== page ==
Update: Formulary Review Practices
PAAB has made changes to formulary review practices.
NEWWhen a product used as indicated would be covered, the sponsor can include the formulary coverage even if the criteria is broader than the indication (e.g., the indication is for moderate to severe condition X and the criteria is for condition X), provided that the indication is presented prominently directly before the criteria to establish the context. The indication should reflect the same condition as the criteria and, at a bare minimum, the font size should be 75% of the size of the criteria. This is similar to treatment guidance used for fair balance.
Note: This applies even if the indication is already included elsewhere in the APS.
There should also be NO undue emphasis on the broader condition or criteria, (e.g., bolding, callout, headline, etc.,) such that it appears as off-label promotion.
Reminder: When applying the above provisions, overt off-label criteria continue not to be acceptable in drug advertising per code section 3.1.
See our revised formulary advisory page which combines all three formulary resources into one location.
Hi, I would appreciate your guidance on a question regarding formulary claims. I have read the Guidance Documents regarding formulary coverage and understand that in order to be exempt, a simple statement like "Product X: Now on provincial formulary (regular benefit)" is exempt (no mention of
disease/therapeutic information). If we include a pack shot of the product, I am assuming it still meets the exemption criteria? This was not mentioned explicitly and I wanted to be sure. Thanks very much.
The messages noted as “Exempt” are when they are stand alone messages. If a pack shot was added that contained no mention or link to therapeutic use and had no visible claims (e.g., once-daily, dosed in the morning) than it may still fall into an exempt presentation. If there are claims or a link to therapeutic use, the piece would not be exempt and would require review. Note that you can blur the images/claims/copy on the pack shot. This would also rendering the piece exempt.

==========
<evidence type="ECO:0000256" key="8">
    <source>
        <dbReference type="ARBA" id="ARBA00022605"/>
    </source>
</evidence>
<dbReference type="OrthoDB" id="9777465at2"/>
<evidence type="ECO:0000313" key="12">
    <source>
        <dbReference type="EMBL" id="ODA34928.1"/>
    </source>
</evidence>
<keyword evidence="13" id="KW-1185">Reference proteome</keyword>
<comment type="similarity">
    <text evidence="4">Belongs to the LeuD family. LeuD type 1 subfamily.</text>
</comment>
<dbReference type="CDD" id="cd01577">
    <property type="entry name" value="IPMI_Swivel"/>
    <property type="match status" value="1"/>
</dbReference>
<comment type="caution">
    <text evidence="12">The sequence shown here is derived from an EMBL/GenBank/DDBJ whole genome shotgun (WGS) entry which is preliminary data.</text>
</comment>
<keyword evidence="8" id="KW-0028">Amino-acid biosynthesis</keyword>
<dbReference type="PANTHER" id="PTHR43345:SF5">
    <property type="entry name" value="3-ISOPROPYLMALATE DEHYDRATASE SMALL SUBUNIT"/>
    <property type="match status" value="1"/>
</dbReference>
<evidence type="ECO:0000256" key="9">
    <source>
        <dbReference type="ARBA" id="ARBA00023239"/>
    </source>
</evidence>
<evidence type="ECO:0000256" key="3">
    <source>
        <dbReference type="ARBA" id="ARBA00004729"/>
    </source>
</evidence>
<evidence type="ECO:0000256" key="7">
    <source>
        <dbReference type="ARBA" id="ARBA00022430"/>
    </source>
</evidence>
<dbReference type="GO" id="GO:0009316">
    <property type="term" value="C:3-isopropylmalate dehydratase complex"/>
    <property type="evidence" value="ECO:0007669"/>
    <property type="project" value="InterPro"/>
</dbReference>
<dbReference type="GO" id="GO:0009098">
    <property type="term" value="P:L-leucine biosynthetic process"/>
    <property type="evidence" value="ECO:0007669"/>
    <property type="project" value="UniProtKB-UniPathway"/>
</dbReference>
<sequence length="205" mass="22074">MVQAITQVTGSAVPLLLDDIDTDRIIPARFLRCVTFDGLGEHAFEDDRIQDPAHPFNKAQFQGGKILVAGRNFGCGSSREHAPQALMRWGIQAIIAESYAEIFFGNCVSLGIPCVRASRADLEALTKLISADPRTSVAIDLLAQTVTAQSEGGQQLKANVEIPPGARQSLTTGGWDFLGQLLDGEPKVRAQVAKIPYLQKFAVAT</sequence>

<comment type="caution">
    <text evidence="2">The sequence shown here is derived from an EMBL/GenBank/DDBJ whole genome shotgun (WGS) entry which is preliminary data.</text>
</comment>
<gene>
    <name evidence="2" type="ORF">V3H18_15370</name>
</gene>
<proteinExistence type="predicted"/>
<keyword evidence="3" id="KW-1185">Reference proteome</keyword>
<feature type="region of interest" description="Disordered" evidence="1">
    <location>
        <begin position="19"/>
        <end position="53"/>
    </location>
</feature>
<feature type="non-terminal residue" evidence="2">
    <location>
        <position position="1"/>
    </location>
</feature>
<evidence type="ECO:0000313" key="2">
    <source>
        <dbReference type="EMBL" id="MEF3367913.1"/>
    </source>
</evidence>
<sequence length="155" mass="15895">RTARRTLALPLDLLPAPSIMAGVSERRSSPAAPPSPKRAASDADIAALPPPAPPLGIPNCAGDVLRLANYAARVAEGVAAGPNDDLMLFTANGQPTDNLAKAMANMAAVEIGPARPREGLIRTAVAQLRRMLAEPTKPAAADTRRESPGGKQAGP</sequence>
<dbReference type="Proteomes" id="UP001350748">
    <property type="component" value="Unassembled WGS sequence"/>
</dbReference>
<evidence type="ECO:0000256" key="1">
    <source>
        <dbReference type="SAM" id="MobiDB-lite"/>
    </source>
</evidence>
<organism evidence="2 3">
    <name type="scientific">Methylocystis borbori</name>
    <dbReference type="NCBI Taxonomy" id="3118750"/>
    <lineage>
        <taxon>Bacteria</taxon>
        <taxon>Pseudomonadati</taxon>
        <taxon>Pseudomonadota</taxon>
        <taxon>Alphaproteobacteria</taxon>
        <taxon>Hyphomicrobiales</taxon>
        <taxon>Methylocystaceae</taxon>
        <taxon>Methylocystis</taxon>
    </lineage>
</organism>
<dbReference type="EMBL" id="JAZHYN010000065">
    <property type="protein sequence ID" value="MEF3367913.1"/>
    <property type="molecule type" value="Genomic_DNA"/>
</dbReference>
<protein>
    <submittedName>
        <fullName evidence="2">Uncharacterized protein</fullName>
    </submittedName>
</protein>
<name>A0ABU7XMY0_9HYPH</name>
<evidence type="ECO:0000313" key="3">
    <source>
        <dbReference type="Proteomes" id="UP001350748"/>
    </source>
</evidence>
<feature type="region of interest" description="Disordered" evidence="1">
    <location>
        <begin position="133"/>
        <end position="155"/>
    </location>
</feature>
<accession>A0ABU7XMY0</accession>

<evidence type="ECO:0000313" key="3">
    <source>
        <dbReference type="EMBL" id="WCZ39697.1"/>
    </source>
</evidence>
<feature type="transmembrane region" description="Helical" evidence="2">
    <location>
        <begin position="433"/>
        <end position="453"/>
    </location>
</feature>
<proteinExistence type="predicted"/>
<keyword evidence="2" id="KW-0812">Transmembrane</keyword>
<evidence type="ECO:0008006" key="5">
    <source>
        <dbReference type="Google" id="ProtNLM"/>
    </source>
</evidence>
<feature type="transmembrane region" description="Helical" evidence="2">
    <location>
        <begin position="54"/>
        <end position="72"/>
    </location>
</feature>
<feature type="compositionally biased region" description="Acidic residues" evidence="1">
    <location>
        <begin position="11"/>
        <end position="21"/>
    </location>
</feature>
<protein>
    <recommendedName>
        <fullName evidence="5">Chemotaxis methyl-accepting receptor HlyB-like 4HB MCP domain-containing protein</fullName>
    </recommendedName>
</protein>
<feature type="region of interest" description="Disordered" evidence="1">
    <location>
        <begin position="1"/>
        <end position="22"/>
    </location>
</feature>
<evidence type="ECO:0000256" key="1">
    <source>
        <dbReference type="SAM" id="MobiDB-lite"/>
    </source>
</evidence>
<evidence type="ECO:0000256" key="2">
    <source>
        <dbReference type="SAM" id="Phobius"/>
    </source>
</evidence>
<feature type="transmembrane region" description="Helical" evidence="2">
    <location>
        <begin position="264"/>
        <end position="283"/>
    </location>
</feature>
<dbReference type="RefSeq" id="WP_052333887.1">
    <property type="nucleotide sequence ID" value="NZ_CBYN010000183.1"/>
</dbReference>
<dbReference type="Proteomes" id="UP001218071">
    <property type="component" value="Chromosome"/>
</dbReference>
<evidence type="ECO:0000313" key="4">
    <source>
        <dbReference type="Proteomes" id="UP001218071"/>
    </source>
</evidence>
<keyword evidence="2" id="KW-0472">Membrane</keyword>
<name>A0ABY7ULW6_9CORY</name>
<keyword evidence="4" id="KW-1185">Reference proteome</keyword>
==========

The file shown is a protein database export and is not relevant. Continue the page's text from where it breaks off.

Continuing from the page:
@jennifer-carroll Thank you for the quick response
@jennifer-carroll We note that the guidance states "For products that are being reimbursed according to criteria that are not publicly posted, please consult the PAAB for case-by-case consideration."
We’ve noticed that Ontario has been quite tardy in making their EAP listings and coverage criteria public. For example, at the time of writing this, their EAP coverage criteria document is extremely out of date (March 1): https://files.ontario.ca/moh-frequently-requested-drugs.pdf
We’ve noted that products covered by the EAP have taken a while to be integrated into this search function: https://www.ontario.ca/check-medication-coverage/
Considering that Ontario EAP coverage is quite an important landmark and communication objective for most applicable brands, this poses an issue to many clients. This is especially true since in the absence of timely listings on Ontario Government websites, timely communications from manufacturers regarding new EAP listing are all the more important.
Can PAAB provide direction for what agencies and clients should do if EAP listings or criteria are late?
PAAB practice has been to accept communications from formulary bodies to the manufacturer which confirm listing and criteria in the absence of published coverage criteria. In the absence of these letters, we have accepted an attestation from the sponsor that confirms the EAP listing and that the government/ministry has no objection to the marketing of this criteria. The client can proceed with submitting pieces which communicate the listing and criteria.